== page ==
Reuters: Chinese banks have cut back business with Iranian banks due to U.S. pressure over Tehran’s disputed nuclear programme, a senior Iranian Foreign Ministry official was quoted as saying in comments published on Saturday. TEHRAN (Reuters) – Chinese banks have cut back business with Iranian banks due to U.S. pressure over Tehran’s disputed nuclear programme, a senior Iranian Foreign Ministry official was quoted as saying in comments published on Saturday.
The United States, which is spearheading efforts to isolate the Islamic Republic over activities which Washington fears are ultimately aimed at making bombs, has urged international banks and companies to stop doing business with Tehran.
China has growing commercial ties with oil-rich Iran and has been reluctant to impose tough economic sanctions on the country. Tehran says its nuclear programme is a peaceful drive to produce energy.
“Because of America’s pressure, China’s banking system has cut its cooperation with Iranian banks for four months now,” the Etemad daily quoted Deputy Foreign Minister Mahdi Miraboutalebi as saying, without giving details.
It was not clear whether all or just certain transactions had been halted and Iranian officials were not immediately available for comment.
Asadollah Asgaroladi, the head of the Iran-China chamber of commerce, said in December that Iranian traders had faced difficulties in opening letters of credit with Chinese banks, restricting a key instrument in trade.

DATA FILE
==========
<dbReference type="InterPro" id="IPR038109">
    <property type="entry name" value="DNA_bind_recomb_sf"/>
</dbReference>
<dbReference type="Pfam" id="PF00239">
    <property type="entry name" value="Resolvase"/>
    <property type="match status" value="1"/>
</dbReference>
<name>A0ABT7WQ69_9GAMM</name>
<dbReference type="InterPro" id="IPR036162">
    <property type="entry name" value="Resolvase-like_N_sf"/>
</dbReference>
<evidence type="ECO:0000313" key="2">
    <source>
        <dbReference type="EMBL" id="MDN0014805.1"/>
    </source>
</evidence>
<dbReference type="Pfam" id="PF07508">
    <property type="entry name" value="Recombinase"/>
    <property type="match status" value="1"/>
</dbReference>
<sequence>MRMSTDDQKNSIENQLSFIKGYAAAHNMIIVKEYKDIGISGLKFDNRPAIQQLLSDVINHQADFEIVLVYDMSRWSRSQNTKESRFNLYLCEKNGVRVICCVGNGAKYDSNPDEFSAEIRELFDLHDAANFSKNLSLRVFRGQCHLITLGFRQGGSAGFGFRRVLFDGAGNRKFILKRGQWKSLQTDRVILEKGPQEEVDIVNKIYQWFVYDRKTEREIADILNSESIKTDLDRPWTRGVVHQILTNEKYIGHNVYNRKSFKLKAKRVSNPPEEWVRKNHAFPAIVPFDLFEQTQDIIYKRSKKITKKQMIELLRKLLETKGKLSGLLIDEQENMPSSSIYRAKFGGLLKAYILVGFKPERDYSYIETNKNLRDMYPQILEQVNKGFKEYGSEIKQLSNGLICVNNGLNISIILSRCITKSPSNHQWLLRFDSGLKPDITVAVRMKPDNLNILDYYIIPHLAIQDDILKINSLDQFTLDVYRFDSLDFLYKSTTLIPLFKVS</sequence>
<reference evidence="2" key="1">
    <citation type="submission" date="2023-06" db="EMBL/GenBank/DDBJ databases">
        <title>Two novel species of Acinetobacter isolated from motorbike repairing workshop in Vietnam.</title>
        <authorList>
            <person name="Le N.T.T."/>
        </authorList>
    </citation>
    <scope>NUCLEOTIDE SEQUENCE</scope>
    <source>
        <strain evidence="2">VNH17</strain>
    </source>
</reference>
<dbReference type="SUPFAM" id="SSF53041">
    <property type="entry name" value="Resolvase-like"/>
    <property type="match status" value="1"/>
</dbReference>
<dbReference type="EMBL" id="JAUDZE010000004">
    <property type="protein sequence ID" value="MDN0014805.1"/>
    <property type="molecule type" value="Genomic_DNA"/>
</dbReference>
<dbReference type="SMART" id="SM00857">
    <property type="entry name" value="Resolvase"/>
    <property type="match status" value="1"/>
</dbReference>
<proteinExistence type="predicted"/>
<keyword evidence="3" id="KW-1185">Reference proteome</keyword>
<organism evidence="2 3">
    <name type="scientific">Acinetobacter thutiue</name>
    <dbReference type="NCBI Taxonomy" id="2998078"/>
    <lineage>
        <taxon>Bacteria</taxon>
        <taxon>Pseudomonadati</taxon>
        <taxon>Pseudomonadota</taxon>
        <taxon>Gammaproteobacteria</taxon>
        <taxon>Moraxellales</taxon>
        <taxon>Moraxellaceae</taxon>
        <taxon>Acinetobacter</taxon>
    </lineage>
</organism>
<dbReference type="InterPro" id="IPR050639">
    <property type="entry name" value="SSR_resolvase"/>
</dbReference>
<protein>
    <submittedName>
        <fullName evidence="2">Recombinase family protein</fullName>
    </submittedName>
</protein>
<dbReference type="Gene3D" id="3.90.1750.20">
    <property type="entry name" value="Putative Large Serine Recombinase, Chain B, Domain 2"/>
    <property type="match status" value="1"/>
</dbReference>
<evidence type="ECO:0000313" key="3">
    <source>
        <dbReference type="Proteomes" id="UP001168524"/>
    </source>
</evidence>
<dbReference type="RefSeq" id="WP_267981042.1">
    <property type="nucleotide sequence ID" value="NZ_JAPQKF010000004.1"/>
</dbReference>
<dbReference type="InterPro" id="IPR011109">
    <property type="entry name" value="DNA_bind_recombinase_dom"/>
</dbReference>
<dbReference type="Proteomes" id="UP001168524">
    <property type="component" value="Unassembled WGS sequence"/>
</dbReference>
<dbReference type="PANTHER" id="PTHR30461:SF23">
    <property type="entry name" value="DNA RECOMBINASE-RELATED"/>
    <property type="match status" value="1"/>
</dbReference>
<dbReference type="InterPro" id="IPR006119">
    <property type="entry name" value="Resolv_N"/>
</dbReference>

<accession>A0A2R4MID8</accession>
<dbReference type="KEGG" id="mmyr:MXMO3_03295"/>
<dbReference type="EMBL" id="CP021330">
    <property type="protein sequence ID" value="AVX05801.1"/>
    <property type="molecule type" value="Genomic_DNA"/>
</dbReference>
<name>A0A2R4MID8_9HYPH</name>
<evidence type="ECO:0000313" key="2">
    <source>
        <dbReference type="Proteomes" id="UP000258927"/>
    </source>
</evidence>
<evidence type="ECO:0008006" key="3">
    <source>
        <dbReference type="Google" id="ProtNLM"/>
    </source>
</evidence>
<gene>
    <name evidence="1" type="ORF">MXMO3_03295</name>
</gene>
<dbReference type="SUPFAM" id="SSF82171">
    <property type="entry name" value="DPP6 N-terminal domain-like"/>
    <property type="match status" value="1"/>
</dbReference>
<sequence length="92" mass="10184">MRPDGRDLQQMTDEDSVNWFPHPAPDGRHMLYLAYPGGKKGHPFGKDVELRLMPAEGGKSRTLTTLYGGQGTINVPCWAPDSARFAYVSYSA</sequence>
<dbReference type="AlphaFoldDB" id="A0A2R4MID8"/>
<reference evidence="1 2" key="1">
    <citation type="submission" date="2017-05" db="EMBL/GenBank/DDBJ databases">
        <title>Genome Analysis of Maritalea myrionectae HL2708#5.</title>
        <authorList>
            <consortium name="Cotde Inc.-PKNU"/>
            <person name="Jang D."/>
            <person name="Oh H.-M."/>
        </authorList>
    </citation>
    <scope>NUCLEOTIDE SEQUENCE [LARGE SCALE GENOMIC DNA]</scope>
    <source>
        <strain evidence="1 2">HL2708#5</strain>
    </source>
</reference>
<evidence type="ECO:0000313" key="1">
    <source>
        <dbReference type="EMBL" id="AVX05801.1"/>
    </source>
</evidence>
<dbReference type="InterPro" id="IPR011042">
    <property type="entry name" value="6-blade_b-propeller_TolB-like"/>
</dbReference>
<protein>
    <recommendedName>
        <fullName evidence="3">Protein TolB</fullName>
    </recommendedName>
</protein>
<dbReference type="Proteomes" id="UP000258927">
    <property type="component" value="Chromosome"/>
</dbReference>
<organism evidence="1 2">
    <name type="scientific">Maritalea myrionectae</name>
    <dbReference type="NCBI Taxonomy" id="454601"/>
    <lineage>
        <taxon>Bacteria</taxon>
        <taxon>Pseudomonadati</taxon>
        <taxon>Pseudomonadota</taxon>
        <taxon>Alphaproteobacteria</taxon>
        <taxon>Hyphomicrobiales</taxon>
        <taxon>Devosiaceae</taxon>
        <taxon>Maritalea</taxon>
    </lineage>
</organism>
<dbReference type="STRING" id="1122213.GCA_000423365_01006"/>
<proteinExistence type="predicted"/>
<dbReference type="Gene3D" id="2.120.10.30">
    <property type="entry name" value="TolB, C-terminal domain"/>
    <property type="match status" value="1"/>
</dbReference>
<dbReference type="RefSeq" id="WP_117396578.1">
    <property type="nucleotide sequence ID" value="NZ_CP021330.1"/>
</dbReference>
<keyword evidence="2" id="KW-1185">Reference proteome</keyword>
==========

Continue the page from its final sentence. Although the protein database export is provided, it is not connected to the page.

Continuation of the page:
Saturday’s Etemad report said Asgaroladi called China’s banking action unacceptable and that an Iranian delegation would visit China in order to remove such obstacles to business ties.
China has become an increasingly important trading partner with Iran as expanding U.N. and U.S. sanctions over Iran’s nuclear activities have encouraged Western firms and banks particularly to scale back dealings with the Islamic Republic.
During a visit to Tehran late last year, Chinese Foreign Minister Yang Jiechi was quoted as saying Beijing wanted to expand ties with Tehran.
China and the four other permanent members of the U.N. Security Council as well as Germany last month agreed on a draft new sanctions resolution against Iran over its refusal to halt sensitive atomic work.
The draft, a watered down version of what Washington wanted because of resistance by Beijing and Moscow, calls for extended freezing of assets and travel bans on specific Iranian officials. But it falls far short of the kind of tough measures the United States wanted imposed on Iranian banks.